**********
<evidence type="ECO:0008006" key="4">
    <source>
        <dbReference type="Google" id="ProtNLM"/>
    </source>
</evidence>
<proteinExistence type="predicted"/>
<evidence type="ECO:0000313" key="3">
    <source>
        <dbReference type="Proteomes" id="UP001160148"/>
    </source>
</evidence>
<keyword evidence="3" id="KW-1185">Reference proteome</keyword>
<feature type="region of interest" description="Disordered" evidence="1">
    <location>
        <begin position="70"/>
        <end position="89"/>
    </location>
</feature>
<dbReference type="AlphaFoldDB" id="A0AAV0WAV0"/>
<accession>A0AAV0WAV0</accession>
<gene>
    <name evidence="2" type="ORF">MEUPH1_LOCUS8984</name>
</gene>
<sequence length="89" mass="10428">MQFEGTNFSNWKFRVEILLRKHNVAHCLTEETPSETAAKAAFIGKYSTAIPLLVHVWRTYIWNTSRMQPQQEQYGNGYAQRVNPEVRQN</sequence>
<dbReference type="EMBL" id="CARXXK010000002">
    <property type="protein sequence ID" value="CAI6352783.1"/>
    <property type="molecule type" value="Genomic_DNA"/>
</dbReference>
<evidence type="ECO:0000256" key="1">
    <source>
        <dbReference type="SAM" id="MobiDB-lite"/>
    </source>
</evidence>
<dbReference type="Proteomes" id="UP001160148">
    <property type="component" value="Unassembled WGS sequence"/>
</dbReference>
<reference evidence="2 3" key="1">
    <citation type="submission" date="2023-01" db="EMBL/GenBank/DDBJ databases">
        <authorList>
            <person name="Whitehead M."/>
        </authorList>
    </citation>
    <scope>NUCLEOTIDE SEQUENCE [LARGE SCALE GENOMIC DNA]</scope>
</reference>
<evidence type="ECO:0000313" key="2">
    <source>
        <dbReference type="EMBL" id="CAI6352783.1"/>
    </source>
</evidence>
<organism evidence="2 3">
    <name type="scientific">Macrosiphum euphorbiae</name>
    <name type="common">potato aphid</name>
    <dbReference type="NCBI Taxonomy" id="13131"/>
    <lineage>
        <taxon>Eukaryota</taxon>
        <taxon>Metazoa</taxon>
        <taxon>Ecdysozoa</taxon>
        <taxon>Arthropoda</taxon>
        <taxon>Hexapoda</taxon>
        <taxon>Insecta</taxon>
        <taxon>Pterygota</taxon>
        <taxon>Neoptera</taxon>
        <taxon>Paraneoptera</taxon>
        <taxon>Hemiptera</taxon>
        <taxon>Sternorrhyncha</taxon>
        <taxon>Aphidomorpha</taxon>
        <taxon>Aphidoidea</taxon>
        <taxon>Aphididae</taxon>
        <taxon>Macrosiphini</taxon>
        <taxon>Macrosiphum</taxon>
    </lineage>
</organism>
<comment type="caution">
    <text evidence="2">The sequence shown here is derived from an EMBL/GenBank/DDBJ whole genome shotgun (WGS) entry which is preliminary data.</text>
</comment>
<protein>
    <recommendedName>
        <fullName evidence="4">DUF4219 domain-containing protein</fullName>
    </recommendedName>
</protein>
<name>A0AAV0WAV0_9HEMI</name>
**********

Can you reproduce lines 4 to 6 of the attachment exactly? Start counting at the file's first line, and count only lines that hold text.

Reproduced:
    </source>
</evidence>
<proteinExistence type="predicted"/>